The International School of Kenya Limited has been sued by a former teacher over alleged pay discrimination practices in which Kenyan tutors are paid less than their foreign peers.
Katherine Ama Musee took the matter to the Employment and Labour Relations Court which was heard by Justice Jacob Gakeri seeking reparations of Sh9.8 million accruing from 2014 to 2019.
The school objected to the application, saying the court lacked jurisdiction and that the matter was time-barred.
The judge ruled on September 19 that the court has jurisdiction, paving the way for the legal battle to proceed.
“For the foregoing reasons, it is the finding of the court that the court has jurisdiction to hear and determine the instant suit, the ouster clauses in the contract of employment notwithstanding,” Justice Makeri said.
“Flowing directly from the foregoing analysis, it is clear that the Respondent’s Notice of Preliminary Objection dated 12th May, 2023 is for dismissal and it is accordingly dismissed.”
The applicant told the court that expatriate teachers were paid higher salaries and had more benefits than locals.
She said the prayers sought are declaratory and compensatory in nature and include the difference between the salary paid by the school and the salary the institution ought to have paid.
She said that foreign teachers were, for instance, paid house allowances while the same benefit was not extended to Kenyan tutors.
In its response, the school said that the application was too late. It also told the court that the employment contracts in question were governed by US laws and any disputes with regard to benefits are subject to the jurisdiction of American courts.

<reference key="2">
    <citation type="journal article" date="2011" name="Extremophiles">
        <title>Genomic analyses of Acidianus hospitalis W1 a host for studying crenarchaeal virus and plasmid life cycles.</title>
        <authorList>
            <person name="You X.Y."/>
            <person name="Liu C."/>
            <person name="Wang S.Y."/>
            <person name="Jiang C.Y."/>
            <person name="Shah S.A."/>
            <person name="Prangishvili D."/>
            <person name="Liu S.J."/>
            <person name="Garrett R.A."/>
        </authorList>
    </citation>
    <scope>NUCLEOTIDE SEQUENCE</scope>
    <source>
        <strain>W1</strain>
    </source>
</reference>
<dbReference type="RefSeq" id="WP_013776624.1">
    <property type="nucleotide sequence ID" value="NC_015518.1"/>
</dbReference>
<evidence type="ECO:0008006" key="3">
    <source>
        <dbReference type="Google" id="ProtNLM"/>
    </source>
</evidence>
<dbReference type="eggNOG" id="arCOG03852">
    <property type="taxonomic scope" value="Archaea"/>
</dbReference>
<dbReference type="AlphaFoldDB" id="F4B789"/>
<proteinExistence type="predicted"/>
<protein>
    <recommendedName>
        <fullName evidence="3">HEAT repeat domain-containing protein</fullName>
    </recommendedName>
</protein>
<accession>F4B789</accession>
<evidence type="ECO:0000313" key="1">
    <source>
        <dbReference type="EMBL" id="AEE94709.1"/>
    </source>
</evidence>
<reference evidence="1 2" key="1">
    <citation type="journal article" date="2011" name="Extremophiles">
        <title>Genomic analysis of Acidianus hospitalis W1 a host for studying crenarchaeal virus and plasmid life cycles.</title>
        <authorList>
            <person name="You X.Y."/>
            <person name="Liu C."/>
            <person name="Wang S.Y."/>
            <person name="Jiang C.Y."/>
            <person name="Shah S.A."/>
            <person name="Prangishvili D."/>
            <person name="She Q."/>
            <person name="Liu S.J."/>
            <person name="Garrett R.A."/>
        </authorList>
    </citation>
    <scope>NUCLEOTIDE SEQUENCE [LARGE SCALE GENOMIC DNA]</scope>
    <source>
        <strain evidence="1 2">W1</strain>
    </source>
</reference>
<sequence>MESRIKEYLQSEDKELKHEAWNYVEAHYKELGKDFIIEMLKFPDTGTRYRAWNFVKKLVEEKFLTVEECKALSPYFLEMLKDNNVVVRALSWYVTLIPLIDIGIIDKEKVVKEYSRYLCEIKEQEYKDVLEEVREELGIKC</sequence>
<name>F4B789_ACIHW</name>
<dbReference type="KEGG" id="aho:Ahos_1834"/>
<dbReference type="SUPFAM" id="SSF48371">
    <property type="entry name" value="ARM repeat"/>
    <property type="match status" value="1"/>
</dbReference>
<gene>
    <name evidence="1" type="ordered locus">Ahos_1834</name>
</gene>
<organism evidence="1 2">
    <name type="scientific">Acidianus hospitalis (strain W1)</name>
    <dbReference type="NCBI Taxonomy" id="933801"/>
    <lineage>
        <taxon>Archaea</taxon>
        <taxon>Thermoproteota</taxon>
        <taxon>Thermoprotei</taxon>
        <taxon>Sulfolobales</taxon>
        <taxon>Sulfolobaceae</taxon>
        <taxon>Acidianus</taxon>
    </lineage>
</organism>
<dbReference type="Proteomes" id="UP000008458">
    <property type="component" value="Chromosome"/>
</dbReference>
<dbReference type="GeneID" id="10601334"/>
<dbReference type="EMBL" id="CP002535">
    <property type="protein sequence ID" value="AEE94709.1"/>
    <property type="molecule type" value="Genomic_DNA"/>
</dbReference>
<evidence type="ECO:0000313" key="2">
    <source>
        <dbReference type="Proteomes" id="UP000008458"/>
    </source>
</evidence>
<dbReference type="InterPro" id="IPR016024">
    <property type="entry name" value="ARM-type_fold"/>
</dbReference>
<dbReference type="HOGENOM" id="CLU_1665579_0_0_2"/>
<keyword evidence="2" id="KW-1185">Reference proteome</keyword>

The judge said the application was in order and the issues in dispute would be determined based on merit.
“The foregoing view is informed by the reality that the suit herein was filed on 4th February, 2020 and the Claimant retired on 7th June, 2019 and assuming that the claims for house allowance and underpayment were in the nature of “continuing injury” the court has the jurisdiction to hear and determine the suit,” the judge said.
“Even assuming they were not, the court would still have jurisdiction to hear and determine the suit as it was filed within 3 years prescribed by Section 90 of the Employment Act, 2007.
ISK is one of the top private schools in the country.
It charges annual tuition fees of between $18,266 (Sh2.6 million) and $35,016 (Sh5.1 million) depending on the learner’s grade.